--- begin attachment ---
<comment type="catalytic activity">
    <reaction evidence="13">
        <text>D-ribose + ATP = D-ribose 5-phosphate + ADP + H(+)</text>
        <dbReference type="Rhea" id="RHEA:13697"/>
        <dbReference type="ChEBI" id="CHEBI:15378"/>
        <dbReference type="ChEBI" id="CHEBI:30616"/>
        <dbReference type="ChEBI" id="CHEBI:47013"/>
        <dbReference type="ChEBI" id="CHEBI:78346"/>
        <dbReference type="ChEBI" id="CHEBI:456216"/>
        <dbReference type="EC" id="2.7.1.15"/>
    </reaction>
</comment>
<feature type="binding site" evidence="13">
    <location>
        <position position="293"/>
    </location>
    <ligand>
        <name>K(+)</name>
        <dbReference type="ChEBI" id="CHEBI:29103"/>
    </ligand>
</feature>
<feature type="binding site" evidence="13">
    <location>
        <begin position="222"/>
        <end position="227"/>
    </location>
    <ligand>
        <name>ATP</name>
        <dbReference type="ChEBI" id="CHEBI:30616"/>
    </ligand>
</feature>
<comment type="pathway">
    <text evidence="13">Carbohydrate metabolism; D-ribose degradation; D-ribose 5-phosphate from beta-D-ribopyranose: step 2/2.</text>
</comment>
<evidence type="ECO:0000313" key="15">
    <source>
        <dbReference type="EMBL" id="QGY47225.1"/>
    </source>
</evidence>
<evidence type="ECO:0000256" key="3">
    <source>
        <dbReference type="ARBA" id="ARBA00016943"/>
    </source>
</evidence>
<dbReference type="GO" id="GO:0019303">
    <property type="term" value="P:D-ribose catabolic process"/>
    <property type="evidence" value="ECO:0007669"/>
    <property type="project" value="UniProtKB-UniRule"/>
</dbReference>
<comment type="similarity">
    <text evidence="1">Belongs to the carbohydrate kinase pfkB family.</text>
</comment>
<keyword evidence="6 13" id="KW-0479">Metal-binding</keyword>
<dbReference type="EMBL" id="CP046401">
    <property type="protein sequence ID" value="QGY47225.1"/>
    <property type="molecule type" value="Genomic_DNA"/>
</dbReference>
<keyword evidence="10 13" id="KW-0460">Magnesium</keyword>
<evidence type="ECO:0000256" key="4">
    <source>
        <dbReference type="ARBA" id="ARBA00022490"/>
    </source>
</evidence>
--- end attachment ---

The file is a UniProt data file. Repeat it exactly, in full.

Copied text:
<comment type="catalytic activity">
    <reaction evidence="13">
        <text>D-ribose + ATP = D-ribose 5-phosphate + ADP + H(+)</text>
        <dbReference type="Rhea" id="RHEA:13697"/>
        <dbReference type="ChEBI" id="CHEBI:15378"/>
        <dbReference type="ChEBI" id="CHEBI:30616"/>
        <dbReference type="ChEBI" id="CHEBI:47013"/>
        <dbReference type="ChEBI" id="CHEBI:78346"/>
        <dbReference type="ChEBI" id="CHEBI:456216"/>
        <dbReference type="EC" id="2.7.1.15"/>
    </reaction>
</comment>
<feature type="binding site" evidence="13">
    <location>
        <position position="293"/>
    </location>
    <ligand>
        <name>K(+)</name>
        <dbReference type="ChEBI" id="CHEBI:29103"/>
    </ligand>
</feature>
<feature type="binding site" evidence="13">
    <location>
        <begin position="222"/>
        <end position="227"/>
    </location>
    <ligand>
        <name>ATP</name>
        <dbReference type="ChEBI" id="CHEBI:30616"/>
    </ligand>
</feature>
<comment type="pathway">
    <text evidence="13">Carbohydrate metabolism; D-ribose degradation; D-ribose 5-phosphate from beta-D-ribopyranose: step 2/2.</text>
</comment>
<evidence type="ECO:0000313" key="15">
    <source>
        <dbReference type="EMBL" id="QGY47225.1"/>
    </source>
</evidence>
<evidence type="ECO:0000256" key="3">
    <source>
        <dbReference type="ARBA" id="ARBA00016943"/>
    </source>
</evidence>
<dbReference type="GO" id="GO:0019303">
    <property type="term" value="P:D-ribose catabolic process"/>
    <property type="evidence" value="ECO:0007669"/>
    <property type="project" value="UniProtKB-UniRule"/>
</dbReference>
<comment type="similarity">
    <text evidence="1">Belongs to the carbohydrate kinase pfkB family.</text>
</comment>
<keyword evidence="6 13" id="KW-0479">Metal-binding</keyword>
<dbReference type="EMBL" id="CP046401">
    <property type="protein sequence ID" value="QGY47225.1"/>
    <property type="molecule type" value="Genomic_DNA"/>
</dbReference>
<keyword evidence="10 13" id="KW-0460">Magnesium</keyword>
<evidence type="ECO:0000256" key="4">
    <source>
        <dbReference type="ARBA" id="ARBA00022490"/>
    </source>
</evidence>